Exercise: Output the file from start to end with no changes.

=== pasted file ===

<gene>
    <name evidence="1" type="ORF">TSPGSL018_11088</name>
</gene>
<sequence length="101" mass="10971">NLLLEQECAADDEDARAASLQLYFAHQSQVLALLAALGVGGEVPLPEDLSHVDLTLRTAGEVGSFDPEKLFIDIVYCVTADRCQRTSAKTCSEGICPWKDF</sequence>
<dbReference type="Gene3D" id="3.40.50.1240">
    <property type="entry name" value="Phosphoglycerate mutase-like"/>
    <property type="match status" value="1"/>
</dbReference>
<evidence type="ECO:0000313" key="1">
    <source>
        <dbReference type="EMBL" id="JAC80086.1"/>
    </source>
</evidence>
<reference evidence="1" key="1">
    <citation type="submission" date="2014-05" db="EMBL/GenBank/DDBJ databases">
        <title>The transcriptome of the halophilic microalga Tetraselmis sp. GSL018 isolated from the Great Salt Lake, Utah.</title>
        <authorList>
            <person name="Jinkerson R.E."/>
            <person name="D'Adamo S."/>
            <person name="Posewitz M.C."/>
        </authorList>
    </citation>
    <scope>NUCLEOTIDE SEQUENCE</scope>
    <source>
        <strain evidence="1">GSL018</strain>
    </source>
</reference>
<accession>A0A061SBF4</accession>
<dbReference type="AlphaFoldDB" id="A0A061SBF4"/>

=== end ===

<gene>
    <name evidence="1" type="ORF">TSPGSL018_11088</name>
</gene>
<sequence length="101" mass="10971">NLLLEQECAADDEDARAASLQLYFAHQSQVLALLAALGVGGEVPLPEDLSHVDLTLRTAGEVGSFDPEKLFIDIVYCVTADRCQRTSAKTCSEGICPWKDF</sequence>
<dbReference type="Gene3D" id="3.40.50.1240">
    <property type="entry name" value="Phosphoglycerate mutase-like"/>
    <property type="match status" value="1"/>
</dbReference>
<evidence type="ECO:0000313" key="1">
    <source>
        <dbReference type="EMBL" id="JAC80086.1"/>
    </source>
</evidence>
<reference evidence="1" key="1">
    <citation type="submission" date="2014-05" db="EMBL/GenBank/DDBJ databases">
        <title>The transcriptome of the halophilic microalga Tetraselmis sp. GSL018 isolated from the Great Salt Lake, Utah.</title>
        <authorList>
            <person name="Jinkerson R.E."/>
            <person name="D'Adamo S."/>
            <person name="Posewitz M.C."/>
        </authorList>
    </citation>
    <scope>NUCLEOTIDE SEQUENCE</scope>
    <source>
        <strain evidence="1">GSL018</strain>
    </source>
</reference>
<accession>A0A061SBF4</accession>
<dbReference type="AlphaFoldDB" id="A0A061SBF4"/>